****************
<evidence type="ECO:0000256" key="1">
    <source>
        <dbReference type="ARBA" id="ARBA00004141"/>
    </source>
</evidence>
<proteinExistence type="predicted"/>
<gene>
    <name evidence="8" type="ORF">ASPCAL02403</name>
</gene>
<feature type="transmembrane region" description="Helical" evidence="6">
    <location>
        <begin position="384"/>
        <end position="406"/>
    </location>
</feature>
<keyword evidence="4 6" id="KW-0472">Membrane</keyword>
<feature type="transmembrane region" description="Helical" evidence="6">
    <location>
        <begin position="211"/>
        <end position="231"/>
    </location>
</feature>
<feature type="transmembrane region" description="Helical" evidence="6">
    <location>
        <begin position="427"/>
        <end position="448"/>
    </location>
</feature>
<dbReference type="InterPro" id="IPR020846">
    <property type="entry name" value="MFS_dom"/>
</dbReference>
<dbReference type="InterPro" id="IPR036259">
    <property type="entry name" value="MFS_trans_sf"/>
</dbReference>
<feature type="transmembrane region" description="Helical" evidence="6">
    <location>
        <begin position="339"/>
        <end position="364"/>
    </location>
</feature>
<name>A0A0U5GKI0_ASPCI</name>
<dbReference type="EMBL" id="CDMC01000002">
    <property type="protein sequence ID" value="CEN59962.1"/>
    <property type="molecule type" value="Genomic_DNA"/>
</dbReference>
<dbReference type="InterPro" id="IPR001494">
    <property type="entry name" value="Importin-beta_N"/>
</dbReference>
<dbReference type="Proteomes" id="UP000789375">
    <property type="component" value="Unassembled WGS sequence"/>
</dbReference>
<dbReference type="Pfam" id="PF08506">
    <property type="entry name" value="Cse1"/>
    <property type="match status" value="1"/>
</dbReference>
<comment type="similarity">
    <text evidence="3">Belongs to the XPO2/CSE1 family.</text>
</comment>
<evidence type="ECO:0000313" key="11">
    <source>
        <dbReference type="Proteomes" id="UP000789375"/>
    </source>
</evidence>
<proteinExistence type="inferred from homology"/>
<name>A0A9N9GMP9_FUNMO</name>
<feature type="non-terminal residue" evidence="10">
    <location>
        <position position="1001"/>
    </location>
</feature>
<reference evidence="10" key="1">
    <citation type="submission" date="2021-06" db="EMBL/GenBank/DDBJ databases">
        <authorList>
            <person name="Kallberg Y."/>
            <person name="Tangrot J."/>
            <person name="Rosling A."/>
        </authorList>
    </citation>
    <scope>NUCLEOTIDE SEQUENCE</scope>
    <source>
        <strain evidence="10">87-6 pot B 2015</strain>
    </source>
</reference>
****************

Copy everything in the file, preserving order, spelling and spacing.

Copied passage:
<evidence type="ECO:0000256" key="1">
    <source>
        <dbReference type="ARBA" id="ARBA00004141"/>
    </source>
</evidence>
<proteinExistence type="predicted"/>
<gene>
    <name evidence="8" type="ORF">ASPCAL02403</name>
</gene>
<feature type="transmembrane region" description="Helical" evidence="6">
    <location>
        <begin position="384"/>
        <end position="406"/>
    </location>
</feature>
<keyword evidence="4 6" id="KW-0472">Membrane</keyword>
<feature type="transmembrane region" description="Helical" evidence="6">
    <location>
        <begin position="211"/>
        <end position="231"/>
    </location>
</feature>
<feature type="transmembrane region" description="Helical" evidence="6">
    <location>
        <begin position="427"/>
        <end position="448"/>
    </location>
</feature>
<dbReference type="InterPro" id="IPR020846">
    <property type="entry name" value="MFS_dom"/>
</dbReference>
<dbReference type="InterPro" id="IPR036259">
    <property type="entry name" value="MFS_trans_sf"/>
</dbReference>
<feature type="transmembrane region" description="Helical" evidence="6">
    <location>
        <begin position="339"/>
        <end position="364"/>
    </location>
</feature>
<name>A0A0U5GKI0_ASPCI</name>
<dbReference type="EMBL" id="CDMC01000002">
    <property type="protein sequence ID" value="CEN59962.1"/>
    <property type="molecule type" value="Genomic_DNA"/>
</dbReference>
<dbReference type="InterPro" id="IPR001494">
    <property type="entry name" value="Importin-beta_N"/>
</dbReference>
<dbReference type="Proteomes" id="UP000789375">
    <property type="component" value="Unassembled WGS sequence"/>
</dbReference>
<dbReference type="Pfam" id="PF08506">
    <property type="entry name" value="Cse1"/>
    <property type="match status" value="1"/>
</dbReference>
<comment type="similarity">
    <text evidence="3">Belongs to the XPO2/CSE1 family.</text>
</comment>
<evidence type="ECO:0000313" key="11">
    <source>
        <dbReference type="Proteomes" id="UP000789375"/>
    </source>
</evidence>
<proteinExistence type="inferred from homology"/>
<name>A0A9N9GMP9_FUNMO</name>
<feature type="non-terminal residue" evidence="10">
    <location>
        <position position="1001"/>
    </location>
</feature>
<reference evidence="10" key="1">
    <citation type="submission" date="2021-06" db="EMBL/GenBank/DDBJ databases">
        <authorList>
            <person name="Kallberg Y."/>
            <person name="Tangrot J."/>
            <person name="Rosling A."/>
        </authorList>
    </citation>
    <scope>NUCLEOTIDE SEQUENCE</scope>
    <source>
        <strain evidence="10">87-6 pot B 2015</strain>
    </source>
</reference>